Karin Hawelka and Corinna Gogel
and Corinna, caring for dogs.
Regardless of whether you travel to Chiang Mai as a
tourist or live here as an expat, it is not possible to avoid the street
dogs. When I first arrived, I was shocked to see so many dogs, some in
terrible condition and I would always find the time to befriend a couple.
Now, like so many other people, I tend to look above them when I walk down
the street; I have become blind to them.
Karin Hawelka and Corinna Gogel are two ladies from Germany who refuse to
ignore the problem. They made a promise to themselves and to the stray dogs
of Chiang Mai that they would help. They set up a shelter called Care for
Dogs, hoping that they could rescue dogs in need as well as sterilising up
to 20 female strays, temple and village dogs per month.
Karin first moved to Thailand 12 years ago. She was working in Human
Resources in Chiang Mai and Bangkok and stayed for three years. It was on
this trip that she made her first canine friend, a street dog that she named
Dao. ‘I fell in love with her and decided that I was taking her back to
Germany.’ Back in Germany she met her husband and by pure chance, 3ฝ
years ago, he got a job with the same company that first brought Karin to
Thailand all of those years ago. ‘Me and Dao were finally heading home to
It was not long before they were all settled in Chiang Mai and Karin was
once again moved by the plight of the street dogs. She began to rescue them
and take them back to her house. ‘My husband is so understanding and
luckily loves dogs himself. The only request he made was that he wouldn’t
like to end up with 10 dogs (at that time we had only Dao).’ Today, they
have 11 living at their house and a further 65 at the dog shelter which is
located next door. The shelter was set up in July this year to provide a
sanctuary for street and temple dogs. There are currently 14 adult dogs for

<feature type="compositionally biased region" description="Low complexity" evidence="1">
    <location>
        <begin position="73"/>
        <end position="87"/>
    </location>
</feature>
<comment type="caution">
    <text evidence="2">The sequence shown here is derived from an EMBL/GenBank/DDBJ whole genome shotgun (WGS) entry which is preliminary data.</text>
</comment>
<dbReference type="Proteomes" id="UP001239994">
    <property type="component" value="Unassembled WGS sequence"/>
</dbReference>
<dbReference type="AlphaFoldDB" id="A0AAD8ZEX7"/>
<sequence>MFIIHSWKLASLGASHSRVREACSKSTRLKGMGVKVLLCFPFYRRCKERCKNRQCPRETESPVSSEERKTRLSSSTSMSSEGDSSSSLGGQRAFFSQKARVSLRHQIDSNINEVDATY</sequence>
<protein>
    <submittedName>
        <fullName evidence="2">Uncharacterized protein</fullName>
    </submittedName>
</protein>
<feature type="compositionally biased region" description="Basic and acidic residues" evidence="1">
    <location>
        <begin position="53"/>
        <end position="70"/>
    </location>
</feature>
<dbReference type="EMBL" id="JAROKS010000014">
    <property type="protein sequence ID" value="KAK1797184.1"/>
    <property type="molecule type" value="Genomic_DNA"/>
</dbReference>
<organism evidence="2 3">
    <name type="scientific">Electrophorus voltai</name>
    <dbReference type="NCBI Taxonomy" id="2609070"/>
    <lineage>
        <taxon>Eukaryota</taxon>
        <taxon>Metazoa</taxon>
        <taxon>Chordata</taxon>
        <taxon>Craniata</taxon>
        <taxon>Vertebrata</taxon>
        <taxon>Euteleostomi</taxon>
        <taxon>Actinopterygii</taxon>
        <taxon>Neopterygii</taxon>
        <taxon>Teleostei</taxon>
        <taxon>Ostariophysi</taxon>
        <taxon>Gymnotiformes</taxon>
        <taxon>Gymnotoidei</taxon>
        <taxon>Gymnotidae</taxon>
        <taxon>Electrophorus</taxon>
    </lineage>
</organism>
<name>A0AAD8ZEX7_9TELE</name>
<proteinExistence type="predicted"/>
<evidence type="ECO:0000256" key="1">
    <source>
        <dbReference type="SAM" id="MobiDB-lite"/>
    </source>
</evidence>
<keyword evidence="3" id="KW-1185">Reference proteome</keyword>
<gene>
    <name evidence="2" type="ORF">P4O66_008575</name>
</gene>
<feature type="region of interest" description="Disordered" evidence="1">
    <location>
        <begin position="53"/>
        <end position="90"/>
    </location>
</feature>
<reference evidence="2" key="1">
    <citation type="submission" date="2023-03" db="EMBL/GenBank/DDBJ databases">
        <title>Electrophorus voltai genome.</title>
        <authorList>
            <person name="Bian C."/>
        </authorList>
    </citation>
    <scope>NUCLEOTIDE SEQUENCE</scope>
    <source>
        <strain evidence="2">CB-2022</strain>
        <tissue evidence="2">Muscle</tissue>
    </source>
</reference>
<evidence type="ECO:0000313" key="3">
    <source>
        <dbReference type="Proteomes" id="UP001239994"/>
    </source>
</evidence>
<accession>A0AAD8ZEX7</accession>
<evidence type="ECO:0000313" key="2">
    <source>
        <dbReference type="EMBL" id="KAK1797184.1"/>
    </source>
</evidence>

adoption, 12 adult dogs receiving medical treatment or after-care following
sterilisations, and 39 puppies, including two newborn litters of 17 puppies.
Her partner at the rescue centre is Corinna Gogel, a single parent with two
children and 17 dogs! She told me ‘I did have 24 dogs living with me, but
this was too many. When we set up the shelter, I re-housed seven.’ She has
always loved dogs, as have her children. Like Karin, she cannot simply walk
past a dog in pain; she must stop and see if she can help. ‘If I do not
stop, I have nightmares and cannot sleep.’
Corinna has also been living in Chiang Mai for 3ฝ years. She spent
years travelling back and forth between Thailand and Germany and finally
decided to take the plunge and move out here. ‘I spent one winter in
Germany and that was enough to convince me,’ she said. Before establishing
Care for Dogs, Corinna volunteered for another dog rescue organisation. She
did not know Karin when she first came to Chiang Mai, but it was not long
before they both met and realised that they shared a mutual love for dogs.
Together, with the help of an American, Amandine Lecesne, they established
Care for Dogs.
I arrived at the sanctuary to meet Karin and Corinna and was welcomed by
them both, as well as dozens of gorgeous puppies and dogs. I was immediately
made to feel welcome - by both the dogs and the volunteers! Corinna showed
me around the shelter including the enclosure for the very sick dogs and the